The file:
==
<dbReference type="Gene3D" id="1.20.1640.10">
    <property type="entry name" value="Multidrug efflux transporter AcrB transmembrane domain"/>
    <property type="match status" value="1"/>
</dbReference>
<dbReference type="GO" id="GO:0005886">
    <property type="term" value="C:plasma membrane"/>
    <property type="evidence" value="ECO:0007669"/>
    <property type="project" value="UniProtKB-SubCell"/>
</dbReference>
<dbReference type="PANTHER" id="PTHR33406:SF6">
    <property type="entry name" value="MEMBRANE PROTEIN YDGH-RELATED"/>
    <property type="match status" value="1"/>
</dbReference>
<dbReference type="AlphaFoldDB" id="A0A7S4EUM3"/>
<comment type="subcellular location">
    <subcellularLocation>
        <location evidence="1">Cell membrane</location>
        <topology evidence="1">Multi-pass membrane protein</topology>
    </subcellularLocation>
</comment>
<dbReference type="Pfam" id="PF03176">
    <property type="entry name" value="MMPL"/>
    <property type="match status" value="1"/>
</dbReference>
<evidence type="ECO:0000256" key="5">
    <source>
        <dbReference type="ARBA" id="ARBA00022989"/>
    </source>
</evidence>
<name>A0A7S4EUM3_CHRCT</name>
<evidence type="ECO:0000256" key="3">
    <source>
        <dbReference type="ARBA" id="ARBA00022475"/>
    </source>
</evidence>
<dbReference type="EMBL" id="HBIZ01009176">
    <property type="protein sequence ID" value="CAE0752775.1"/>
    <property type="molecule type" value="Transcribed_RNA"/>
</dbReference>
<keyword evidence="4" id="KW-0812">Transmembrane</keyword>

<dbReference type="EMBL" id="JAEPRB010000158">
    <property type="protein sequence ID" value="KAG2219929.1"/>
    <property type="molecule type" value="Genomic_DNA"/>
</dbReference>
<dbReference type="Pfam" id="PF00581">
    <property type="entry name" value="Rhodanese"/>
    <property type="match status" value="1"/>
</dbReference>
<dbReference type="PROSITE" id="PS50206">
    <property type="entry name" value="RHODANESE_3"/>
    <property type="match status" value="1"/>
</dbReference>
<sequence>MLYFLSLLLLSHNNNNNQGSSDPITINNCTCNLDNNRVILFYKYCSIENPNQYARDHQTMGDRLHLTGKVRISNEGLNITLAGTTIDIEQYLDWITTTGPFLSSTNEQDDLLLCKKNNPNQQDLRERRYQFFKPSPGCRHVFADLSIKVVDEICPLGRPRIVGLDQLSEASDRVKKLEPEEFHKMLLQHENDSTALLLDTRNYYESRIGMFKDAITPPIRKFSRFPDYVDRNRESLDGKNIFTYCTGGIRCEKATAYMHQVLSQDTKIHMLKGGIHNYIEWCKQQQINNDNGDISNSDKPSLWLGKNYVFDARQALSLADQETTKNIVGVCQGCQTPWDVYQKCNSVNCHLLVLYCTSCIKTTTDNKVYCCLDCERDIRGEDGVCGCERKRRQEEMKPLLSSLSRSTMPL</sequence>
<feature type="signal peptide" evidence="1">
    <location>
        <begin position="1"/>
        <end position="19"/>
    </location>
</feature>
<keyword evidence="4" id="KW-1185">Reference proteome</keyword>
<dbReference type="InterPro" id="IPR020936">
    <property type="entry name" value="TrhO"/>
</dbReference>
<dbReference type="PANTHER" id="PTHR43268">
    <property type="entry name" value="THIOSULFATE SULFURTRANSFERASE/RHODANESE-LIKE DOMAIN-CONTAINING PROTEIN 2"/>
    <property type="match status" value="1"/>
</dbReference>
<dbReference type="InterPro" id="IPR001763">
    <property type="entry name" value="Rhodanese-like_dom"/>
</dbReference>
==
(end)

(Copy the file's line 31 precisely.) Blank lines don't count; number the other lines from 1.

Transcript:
<evidence type="ECO:0000256" key="3">